Cumberland Advisors Market Commentary – Not As It Seems

Author: Robert Eisenbeis, Ph.D., Post Date: December 1, 2020

On November 19, Treasury Secretary Mnuchin sent a letter to the Federal Reserve Board requesting a 90-day extension of several Fed programs to provide liquidity to financial markets, including the Commercial Paper Funding Facility, the Primary Dealer Credit Facility, the Money Market Liquidity Facility, and the Paycheck Protection Liquidity Facility.

Cumberland Advisors Market Commentary - Not As It Seems (Eisenbeis)

Those programs were backstopped by contributions from the Exchange Stabilization Fund and in some instances were continuations of programs put in place during the 2007–2008 recession.  On Monday, November 30 the Board extended those programs through March 31, 2021. In addition, Mnuchin also requested the return of unused funds provided as loss protection for programs initiated under the CARES Act, which are scheduled to expire at the end of December. These programs include the Primary Market Corporate Credit Facility, the Secondary Market Corporate Credit Facility, the Municipal Liquidity Facility, the Main Street Lending Program, and the Term Asset-Backed Securities Loan Facility.

In his letter, Mnuchin stated that he had authorized $195 billion of the potential $454 billion Congress had appropriated for those facilities, but far less than he had authorized had actually been committed. Indeed, the Treasury has provided loss-absorbing capital investments consisting of a combination of deposits and nonmarketable Treasury securities. The Fed data in its H.4.1 reports do not break out the equity investments by cash and Treasury holdings, but the combined total is $101.8 billion for the five programs that the Fed considers as falling under the CARES Act. There is some question about how the Fed is accounting for these programs and which ones fall under the CARES Act funding (see Congressional Research Service, “Treasury and Federal Reserve Financial Assistance in Title IV of the CARES Act,” P.L. 116–136, August 5, 2020). But the key point is that, compared with either the provisions of the act or the amount that Treasury has authorized under the CARES Act, the actual funding has been much less; and the programs themselves, as enacted, are very small. All five of the above-listed programs combined have only $24.3 billion outstanding, with a low of zero for the Commercial Paper Funding Facility and a high of $13.8 billion for the Corporate Credit Facility.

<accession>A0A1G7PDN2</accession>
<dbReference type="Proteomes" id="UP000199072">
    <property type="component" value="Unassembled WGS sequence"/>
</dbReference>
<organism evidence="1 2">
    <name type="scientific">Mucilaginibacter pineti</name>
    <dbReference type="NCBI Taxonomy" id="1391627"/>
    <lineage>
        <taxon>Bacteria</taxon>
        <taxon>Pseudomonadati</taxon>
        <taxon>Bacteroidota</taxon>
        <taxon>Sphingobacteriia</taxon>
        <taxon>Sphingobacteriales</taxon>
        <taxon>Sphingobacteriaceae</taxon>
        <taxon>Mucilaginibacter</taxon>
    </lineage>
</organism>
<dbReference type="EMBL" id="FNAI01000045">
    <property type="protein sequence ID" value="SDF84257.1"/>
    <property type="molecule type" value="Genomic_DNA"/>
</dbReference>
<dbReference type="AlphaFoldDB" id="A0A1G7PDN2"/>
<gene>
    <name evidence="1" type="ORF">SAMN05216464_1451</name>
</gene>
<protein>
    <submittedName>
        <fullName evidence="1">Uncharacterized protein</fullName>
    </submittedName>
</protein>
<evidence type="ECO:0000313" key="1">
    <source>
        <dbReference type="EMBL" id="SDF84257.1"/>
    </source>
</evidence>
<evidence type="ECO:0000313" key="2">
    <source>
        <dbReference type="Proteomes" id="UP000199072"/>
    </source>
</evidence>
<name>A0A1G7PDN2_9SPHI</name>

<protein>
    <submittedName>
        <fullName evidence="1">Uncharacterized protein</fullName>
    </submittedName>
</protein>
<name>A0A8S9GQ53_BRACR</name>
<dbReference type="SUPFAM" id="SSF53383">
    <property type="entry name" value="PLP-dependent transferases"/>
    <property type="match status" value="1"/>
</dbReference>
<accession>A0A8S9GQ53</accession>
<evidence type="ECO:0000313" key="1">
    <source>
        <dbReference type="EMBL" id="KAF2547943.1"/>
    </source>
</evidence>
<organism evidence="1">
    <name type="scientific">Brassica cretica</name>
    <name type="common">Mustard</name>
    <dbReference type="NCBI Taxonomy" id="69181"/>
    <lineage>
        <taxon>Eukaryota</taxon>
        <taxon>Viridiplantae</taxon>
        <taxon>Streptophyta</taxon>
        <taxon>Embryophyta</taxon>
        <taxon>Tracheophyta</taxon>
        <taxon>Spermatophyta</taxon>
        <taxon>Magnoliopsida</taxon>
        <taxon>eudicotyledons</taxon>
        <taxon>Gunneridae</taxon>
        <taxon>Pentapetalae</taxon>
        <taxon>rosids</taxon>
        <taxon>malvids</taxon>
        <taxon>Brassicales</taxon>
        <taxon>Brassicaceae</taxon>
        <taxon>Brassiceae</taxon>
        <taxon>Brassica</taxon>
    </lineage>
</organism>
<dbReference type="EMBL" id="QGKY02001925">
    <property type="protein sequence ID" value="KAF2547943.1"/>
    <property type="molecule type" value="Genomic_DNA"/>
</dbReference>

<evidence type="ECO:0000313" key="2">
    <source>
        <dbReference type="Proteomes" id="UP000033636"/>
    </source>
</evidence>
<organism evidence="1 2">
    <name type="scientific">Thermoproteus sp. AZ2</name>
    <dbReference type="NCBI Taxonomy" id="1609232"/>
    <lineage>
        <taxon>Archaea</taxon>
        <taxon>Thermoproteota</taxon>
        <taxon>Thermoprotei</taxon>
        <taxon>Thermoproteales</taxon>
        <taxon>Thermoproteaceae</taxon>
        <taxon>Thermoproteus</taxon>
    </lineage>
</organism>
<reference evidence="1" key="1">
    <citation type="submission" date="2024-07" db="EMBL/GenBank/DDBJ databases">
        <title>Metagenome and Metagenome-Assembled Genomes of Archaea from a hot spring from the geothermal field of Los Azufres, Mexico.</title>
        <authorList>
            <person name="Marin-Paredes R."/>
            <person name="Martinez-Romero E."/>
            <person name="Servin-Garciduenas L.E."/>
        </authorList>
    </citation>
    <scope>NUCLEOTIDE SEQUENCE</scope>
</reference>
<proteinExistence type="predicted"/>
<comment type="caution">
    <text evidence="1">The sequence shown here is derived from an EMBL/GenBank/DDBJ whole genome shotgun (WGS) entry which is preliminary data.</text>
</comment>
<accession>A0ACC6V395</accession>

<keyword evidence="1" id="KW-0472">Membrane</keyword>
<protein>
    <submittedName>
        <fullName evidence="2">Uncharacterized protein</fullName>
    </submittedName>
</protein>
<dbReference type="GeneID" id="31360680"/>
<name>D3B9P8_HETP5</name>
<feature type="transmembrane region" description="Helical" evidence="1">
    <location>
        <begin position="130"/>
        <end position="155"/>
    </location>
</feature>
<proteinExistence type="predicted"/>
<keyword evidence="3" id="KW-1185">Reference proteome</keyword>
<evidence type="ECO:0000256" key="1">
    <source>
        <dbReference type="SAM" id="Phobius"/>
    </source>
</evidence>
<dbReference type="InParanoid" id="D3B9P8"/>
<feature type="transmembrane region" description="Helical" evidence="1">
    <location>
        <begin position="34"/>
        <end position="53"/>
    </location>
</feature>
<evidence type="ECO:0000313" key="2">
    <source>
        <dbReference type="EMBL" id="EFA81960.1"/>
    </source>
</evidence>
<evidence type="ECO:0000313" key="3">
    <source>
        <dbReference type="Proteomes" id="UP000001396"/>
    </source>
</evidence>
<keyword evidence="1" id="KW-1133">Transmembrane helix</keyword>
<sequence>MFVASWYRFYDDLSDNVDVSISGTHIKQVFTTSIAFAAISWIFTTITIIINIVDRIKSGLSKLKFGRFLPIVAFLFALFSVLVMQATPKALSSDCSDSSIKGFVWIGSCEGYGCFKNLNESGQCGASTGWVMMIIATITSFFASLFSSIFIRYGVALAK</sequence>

Given that CARES Act Section 4029 terminates the authority to make new loans under the program on December 31, 2020, the main reason Secretary Mnuchin would be requesting the return of excess or unused funds from the Fed is that there are plans underway to have Congress reappropriate the $454 billion in funds for some other purpose before the end of the year. With the year-end closing of the CARES Act, the expiration of the extra unemployment benefits that were extended to millions of the unemployed, and concern about a resurgence of virus cases, the case can be made for reappropriating those funds for a different use, especially since they would not change the deficit. However, so far there has been no mention of proposed programs from either Congress or the administration that could serve as a basis for compromise. There have been claims that the Fed objects to the return of the funds, and there is the assertion that return of those funds would force incoming Treasury Secretary Yellen to go back to Congress to ask for more appropriations. But things are not as they may seem, for at least two reasons.

    1. – Since the programs will expire on December 31, 2020, and the new administration doesn’t take office until January 20, 2021, any new programs would require new appropriations. Only existing programs would continue in place if spending were authorized and completed in 2020. So, the argument that reclaiming the funds would limit the incoming administration’s options is a stretch. Of course, the lame-duck Congress could pass an authorization for funds, but as of now the two sides seem deadlocked. The most likely prospect is some extension of unemployment benefits as Congress attempts to avoid a government shutdown by December 11.
    2. – What happens to the loans granted by the Fed if the Treasury’s equity contribution is returned? The loans will continue to exist and be managed by the Fed. The loans will not be extinguished or pulled back. However, the Fed, and not the Treasury, will now be in a first lost position. As Greenlaw, Hamilton, Hooper, and Mishkin (“Crunch Time: Fiscal Crises and the Role of Monetary Policy,” NBER Working Paper 19297, August 2013) point out, if the Fed’s income is less than its expenses – due to losses, for example – then the Fed could either write down its capital or, using a 2011 change in its accounting rules, book the loss into what is called a deferred asset account (or negative asset account) and stop paying remittances to the Treasury until the loss is extinguished by future income. Even if income were to exceed expenses, any recognized loss would be an expense and would thus reduce the Fed’s net income and, again, reduce remittances to the Treasury. Either way, the loss is ultimately born by the Treasury.

The bottom line is that neither the Fed nor incoming Treasury Secretary Yellen will be unduly hampered by current Treasury Secretary Mnuchin’s request for return of unused funds. The key is what happens to those funds between now and the end of the year and what, if any, compromises the Congress can or will make to address the facts that we have more than 12 million unemployed, increasing claims for unemployment insurance, and the threat of a government shutdown.

Robert Eisenbeis, Ph.D.
Vice Chairman & Chief Monetary Economist
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